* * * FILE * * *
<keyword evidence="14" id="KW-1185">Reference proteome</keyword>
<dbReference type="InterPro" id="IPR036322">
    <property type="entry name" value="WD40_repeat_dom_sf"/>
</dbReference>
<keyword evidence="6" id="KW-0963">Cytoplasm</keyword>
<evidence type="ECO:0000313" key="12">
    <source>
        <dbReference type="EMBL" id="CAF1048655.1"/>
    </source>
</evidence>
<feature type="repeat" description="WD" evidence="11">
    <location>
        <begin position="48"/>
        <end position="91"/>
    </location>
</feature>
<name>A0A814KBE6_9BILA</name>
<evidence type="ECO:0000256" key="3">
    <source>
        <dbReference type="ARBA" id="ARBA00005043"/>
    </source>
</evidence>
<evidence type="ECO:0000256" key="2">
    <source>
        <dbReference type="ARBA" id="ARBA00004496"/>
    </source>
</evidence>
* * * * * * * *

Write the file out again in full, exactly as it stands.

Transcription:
<keyword evidence="14" id="KW-1185">Reference proteome</keyword>
<dbReference type="InterPro" id="IPR036322">
    <property type="entry name" value="WD40_repeat_dom_sf"/>
</dbReference>
<keyword evidence="6" id="KW-0963">Cytoplasm</keyword>
<evidence type="ECO:0000313" key="12">
    <source>
        <dbReference type="EMBL" id="CAF1048655.1"/>
    </source>
</evidence>
<feature type="repeat" description="WD" evidence="11">
    <location>
        <begin position="48"/>
        <end position="91"/>
    </location>
</feature>
<name>A0A814KBE6_9BILA</name>
<evidence type="ECO:0000256" key="3">
    <source>
        <dbReference type="ARBA" id="ARBA00005043"/>
    </source>
</evidence>
<evidence type="ECO:0000256" key="2">
    <source>
        <dbReference type="ARBA" id="ARBA00004496"/>
    </source>
</evidence>